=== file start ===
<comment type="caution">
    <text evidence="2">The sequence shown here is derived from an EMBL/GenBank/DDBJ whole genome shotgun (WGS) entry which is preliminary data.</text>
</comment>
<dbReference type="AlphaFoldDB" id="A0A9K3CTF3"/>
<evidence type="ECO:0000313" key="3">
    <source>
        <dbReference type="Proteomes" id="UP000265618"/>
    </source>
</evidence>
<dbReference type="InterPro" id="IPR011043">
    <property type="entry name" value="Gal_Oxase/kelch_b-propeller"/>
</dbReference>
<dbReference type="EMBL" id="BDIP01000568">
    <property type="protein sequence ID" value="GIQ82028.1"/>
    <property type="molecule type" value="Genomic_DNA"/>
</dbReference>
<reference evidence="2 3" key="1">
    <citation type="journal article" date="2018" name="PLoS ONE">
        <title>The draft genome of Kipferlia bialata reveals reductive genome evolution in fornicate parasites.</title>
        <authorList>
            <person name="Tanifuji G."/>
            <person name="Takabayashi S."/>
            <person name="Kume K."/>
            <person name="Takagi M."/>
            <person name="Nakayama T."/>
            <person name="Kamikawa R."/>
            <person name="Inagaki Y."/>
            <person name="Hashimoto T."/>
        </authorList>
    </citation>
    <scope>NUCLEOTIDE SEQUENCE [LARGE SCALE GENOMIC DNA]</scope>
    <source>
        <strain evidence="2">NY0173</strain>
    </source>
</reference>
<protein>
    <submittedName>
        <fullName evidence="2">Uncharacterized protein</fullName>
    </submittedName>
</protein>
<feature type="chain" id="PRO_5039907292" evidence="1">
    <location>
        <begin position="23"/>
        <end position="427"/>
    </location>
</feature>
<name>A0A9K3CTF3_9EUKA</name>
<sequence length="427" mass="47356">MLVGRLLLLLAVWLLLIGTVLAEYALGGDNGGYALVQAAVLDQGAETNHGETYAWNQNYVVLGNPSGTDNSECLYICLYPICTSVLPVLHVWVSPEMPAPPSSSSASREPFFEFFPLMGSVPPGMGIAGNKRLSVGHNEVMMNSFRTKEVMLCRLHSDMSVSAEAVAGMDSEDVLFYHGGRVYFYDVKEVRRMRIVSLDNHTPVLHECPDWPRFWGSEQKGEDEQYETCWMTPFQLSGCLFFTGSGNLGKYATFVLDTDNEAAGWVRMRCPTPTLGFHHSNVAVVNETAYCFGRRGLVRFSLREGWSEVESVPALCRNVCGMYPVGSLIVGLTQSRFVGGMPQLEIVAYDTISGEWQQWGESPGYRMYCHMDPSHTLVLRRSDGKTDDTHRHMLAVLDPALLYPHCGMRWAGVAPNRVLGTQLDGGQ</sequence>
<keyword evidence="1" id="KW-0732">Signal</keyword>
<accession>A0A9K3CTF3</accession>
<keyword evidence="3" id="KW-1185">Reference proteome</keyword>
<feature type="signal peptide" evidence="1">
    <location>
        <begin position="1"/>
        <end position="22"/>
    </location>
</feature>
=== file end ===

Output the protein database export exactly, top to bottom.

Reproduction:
<comment type="caution">
    <text evidence="2">The sequence shown here is derived from an EMBL/GenBank/DDBJ whole genome shotgun (WGS) entry which is preliminary data.</text>
</comment>
<dbReference type="AlphaFoldDB" id="A0A9K3CTF3"/>
<evidence type="ECO:0000313" key="3">
    <source>
        <dbReference type="Proteomes" id="UP000265618"/>
    </source>
</evidence>
<dbReference type="InterPro" id="IPR011043">
    <property type="entry name" value="Gal_Oxase/kelch_b-propeller"/>
</dbReference>
<dbReference type="EMBL" id="BDIP01000568">
    <property type="protein sequence ID" value="GIQ82028.1"/>
    <property type="molecule type" value="Genomic_DNA"/>
</dbReference>
<reference evidence="2 3" key="1">
    <citation type="journal article" date="2018" name="PLoS ONE">
        <title>The draft genome of Kipferlia bialata reveals reductive genome evolution in fornicate parasites.</title>
        <authorList>
            <person name="Tanifuji G."/>
            <person name="Takabayashi S."/>
            <person name="Kume K."/>
            <person name="Takagi M."/>
            <person name="Nakayama T."/>
            <person name="Kamikawa R."/>
            <person name="Inagaki Y."/>
            <person name="Hashimoto T."/>
        </authorList>
    </citation>
    <scope>NUCLEOTIDE SEQUENCE [LARGE SCALE GENOMIC DNA]</scope>
    <source>
        <strain evidence="2">NY0173</strain>
    </source>
</reference>
<protein>
    <submittedName>
        <fullName evidence="2">Uncharacterized protein</fullName>
    </submittedName>
</protein>
<feature type="chain" id="PRO_5039907292" evidence="1">
    <location>
        <begin position="23"/>
        <end position="427"/>
    </location>
</feature>
<name>A0A9K3CTF3_9EUKA</name>
<sequence length="427" mass="47356">MLVGRLLLLLAVWLLLIGTVLAEYALGGDNGGYALVQAAVLDQGAETNHGETYAWNQNYVVLGNPSGTDNSECLYICLYPICTSVLPVLHVWVSPEMPAPPSSSSASREPFFEFFPLMGSVPPGMGIAGNKRLSVGHNEVMMNSFRTKEVMLCRLHSDMSVSAEAVAGMDSEDVLFYHGGRVYFYDVKEVRRMRIVSLDNHTPVLHECPDWPRFWGSEQKGEDEQYETCWMTPFQLSGCLFFTGSGNLGKYATFVLDTDNEAAGWVRMRCPTPTLGFHHSNVAVVNETAYCFGRRGLVRFSLREGWSEVESVPALCRNVCGMYPVGSLIVGLTQSRFVGGMPQLEIVAYDTISGEWQQWGESPGYRMYCHMDPSHTLVLRRSDGKTDDTHRHMLAVLDPALLYPHCGMRWAGVAPNRVLGTQLDGGQ</sequence>
<keyword evidence="1" id="KW-0732">Signal</keyword>
<accession>A0A9K3CTF3</accession>
<keyword evidence="3" id="KW-1185">Reference proteome</keyword>
<feature type="signal peptide" evidence="1">
    <location>
        <begin position="1"/>
        <end position="22"/>
    </location>
</feature>